Coca-Cola’s results miss Wall Street expectations

Coca-Cola Co.’s first-quarter net income climbed 18 percent as global sales of its sodas and juices grew.

The company’s results, however, narrowly missed Wall Street’s expectations as it coped with effects of Japan’s earthquake, marketing expenses tied to its acquisition of a bottler and other unusual items. Coca-Cola’s stock price fell Tuesday on the news.

The world’s largest drink maker’s net income rose to $1.9 billion, or 82 cents per share, for the quarter. That’s up from $1.61 billion, or 69 cents per share, a year ago. Adjusted for one-time items in the most recent period, the company earned 86 cents per share.

Coca-Cola’s revenue increased 40 percent to $10.52 billion, largely because of its acquisition of Coca-Cola Enterprise Inc.’s North American bottling operations.

Hershey’s revenue benefits from later-than-usual Easter

The Hershey Co. said Tuesday that sales of two new products — Hershey’s Drops and Reese’s Minis — and rising overall revenue in China, Brazil and Mexico helped its first-quarter revenue rise 11 percent and its net income climb nearly 9 percent.

Also contributing to the revenue boost, Hershey said, were two short-term factors: Easter fell later than usual this year, which pushed sales that would usually come in the fourth quarter into the first. Also, some retailers stocked up on Hershey products before price increases announced in March started taking effect.

Hershey said its revenue will grow slower the rest of the year, but it expects a pace near the top of the range of 3 percent to 5 percent it forecast in February. net income falls amid competition said Tuesday that its net income fell 33 percent in the latest quarter, a steeper drop than Wall Street expected as the online retailer battles stronger competition from Walmart and other rivals.

The numbers reflect the competitive challenges for the world’s biggest online retailer and the impact of higher costs of expansion. While Amazon’s earnings fell short of investors’ expectations, the Seattle-based company’s overall revenue was stronger than expected in the first quarter, as was its revenue forecast for the second quarter.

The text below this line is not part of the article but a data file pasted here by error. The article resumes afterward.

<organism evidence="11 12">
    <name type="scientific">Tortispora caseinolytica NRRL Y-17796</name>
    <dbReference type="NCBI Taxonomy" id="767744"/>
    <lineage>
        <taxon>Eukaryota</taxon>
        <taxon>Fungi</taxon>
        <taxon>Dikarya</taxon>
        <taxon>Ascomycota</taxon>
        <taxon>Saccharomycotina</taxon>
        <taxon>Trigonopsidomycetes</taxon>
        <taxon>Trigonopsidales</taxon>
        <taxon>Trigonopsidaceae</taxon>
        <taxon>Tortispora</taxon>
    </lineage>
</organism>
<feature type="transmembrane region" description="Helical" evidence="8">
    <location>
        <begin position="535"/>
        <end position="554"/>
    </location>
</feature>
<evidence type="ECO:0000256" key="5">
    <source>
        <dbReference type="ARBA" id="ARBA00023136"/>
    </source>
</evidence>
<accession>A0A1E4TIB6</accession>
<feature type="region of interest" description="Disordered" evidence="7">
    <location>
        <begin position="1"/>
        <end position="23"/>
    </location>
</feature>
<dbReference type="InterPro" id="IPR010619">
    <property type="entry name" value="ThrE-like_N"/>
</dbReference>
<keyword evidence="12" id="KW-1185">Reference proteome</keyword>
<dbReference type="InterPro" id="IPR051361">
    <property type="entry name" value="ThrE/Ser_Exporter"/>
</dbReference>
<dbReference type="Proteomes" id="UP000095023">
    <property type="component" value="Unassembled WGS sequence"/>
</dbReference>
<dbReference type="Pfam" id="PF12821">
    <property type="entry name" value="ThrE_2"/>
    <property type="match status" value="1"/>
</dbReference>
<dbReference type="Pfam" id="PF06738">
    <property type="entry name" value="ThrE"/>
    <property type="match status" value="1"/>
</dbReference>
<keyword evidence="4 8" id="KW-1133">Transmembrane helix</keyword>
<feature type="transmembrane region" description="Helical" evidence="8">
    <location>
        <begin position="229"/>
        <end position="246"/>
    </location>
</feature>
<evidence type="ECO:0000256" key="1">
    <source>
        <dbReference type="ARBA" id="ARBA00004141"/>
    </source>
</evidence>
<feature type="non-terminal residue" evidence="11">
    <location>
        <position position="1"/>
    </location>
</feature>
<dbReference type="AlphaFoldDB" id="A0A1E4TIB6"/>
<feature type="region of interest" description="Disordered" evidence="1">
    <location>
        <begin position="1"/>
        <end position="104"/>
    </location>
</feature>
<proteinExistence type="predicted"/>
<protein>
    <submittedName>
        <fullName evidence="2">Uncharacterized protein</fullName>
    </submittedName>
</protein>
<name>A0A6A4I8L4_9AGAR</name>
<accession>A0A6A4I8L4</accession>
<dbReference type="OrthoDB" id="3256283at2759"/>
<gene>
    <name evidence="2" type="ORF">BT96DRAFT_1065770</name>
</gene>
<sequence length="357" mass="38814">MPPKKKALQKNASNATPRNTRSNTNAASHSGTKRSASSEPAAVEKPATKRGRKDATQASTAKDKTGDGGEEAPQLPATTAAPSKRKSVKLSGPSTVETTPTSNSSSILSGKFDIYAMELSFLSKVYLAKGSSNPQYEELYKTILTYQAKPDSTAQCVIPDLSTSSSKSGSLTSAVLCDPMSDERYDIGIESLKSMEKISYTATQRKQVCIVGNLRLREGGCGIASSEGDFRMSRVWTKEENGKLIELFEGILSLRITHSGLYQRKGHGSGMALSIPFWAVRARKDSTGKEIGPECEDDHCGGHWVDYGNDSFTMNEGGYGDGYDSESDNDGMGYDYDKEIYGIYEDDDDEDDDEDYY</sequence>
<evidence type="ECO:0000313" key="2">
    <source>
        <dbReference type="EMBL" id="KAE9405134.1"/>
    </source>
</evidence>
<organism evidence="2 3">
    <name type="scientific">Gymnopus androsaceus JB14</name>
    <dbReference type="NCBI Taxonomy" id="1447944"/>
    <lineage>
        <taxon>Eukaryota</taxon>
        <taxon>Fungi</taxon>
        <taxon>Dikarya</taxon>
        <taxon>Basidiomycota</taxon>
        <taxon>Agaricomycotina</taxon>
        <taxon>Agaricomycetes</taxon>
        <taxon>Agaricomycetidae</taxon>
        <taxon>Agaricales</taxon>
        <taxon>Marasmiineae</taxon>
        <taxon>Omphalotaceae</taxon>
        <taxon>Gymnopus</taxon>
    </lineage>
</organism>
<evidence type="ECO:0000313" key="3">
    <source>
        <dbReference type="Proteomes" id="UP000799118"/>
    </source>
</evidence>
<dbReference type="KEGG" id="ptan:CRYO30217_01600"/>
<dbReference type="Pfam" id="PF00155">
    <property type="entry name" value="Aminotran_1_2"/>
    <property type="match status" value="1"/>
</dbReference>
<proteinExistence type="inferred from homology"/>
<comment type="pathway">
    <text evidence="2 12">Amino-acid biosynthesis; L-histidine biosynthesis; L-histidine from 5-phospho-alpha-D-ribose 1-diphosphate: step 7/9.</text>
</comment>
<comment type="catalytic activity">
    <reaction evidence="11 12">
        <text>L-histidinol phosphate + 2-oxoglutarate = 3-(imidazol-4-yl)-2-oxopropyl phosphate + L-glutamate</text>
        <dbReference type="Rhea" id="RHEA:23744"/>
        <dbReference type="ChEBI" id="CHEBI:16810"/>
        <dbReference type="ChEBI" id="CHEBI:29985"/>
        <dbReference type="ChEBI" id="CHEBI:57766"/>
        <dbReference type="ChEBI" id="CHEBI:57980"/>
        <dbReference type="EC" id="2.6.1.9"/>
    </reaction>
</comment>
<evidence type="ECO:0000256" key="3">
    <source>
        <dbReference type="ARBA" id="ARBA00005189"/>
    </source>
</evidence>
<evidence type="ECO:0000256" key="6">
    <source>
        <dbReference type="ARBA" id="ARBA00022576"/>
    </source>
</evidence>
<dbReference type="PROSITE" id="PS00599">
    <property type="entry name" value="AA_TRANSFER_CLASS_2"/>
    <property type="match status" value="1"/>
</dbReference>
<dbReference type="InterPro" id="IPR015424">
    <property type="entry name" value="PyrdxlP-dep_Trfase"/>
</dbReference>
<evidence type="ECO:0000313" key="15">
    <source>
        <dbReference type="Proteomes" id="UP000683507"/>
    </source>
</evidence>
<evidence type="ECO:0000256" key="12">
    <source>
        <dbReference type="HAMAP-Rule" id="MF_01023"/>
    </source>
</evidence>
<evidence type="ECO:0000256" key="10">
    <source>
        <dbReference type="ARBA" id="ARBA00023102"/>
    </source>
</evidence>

Net income of $201 million, or 44 cents per share, was down from $299 million, or 66 cents, a year ago, and short of the 61 cents that analysts polled by FactSet expected.

UPS ups full-year forecast after healthy first quarter

UPS expects the pace of the economic recovery to moderate because of risks like high oil prices, but remains confident it can grow earnings significantly from a year ago.

The world’s largest package delivery company on Tuesday raised its full-year earnings forecast after first-quarter net income rose 66 percent. Shipping demand increased and customers paid more to move packages faster in the year’s first three months.

United Parcel Service Inc. now expects to earn $4.15 to $4.40 per share this year, implying growth of 17 to 24 percent from 2010. Its previous estimate was $4.12 to $4.35 per share.

Delta will raise fares, cut flights, sideline airplanes

A $318 million quarterly loss driven by a sharply higher fuel bill is spurring Delta Air Lines to raise fares, cut flying and park airplanes.

Airlines have already raised fares this year, and Delta said higher fares covered 70 percent of the run-up in fuel costs. That’s not enough.

Delta said it will cut flights that don’t produce enough revenue. Some of those reductions are likely to be flights across the Atlantic, where Delta said the industry has added too many available seats.

All told, Delta now plans to sideline 140 planes over the next year and a half, from its smallest propeller-driven regional planes to big international jets.

Delta’s fuel bill rose 29 percent, or $483 million, in the first quarter compared to a year earlier. Higher ticket prices boosted revenue 13 percent, to $7.75 billion.

US Airways reducing flying to cut costs, keep planes full

US Airways said Tuesday that its first-quarter loss more than doubled to $114 million as fuel prices rose sharply. The airline will reduce flying in the second half of the year to cut costs and keep its planes full.

Fuel costs jumped by $272 million, up almost 39 percent from a year earlier.

US Airways is the only U.S. airline that does not hedge against fuel price spikes. It said its fuel bill for the year was on track to be $1.45 billion more than last year.

The airline has been raising fares to cover higher fuel prices. The demand is there — traffic rose 4 percent from the same period last year. Those two things helped push revenue up 11.7 percent to $2.96 billion.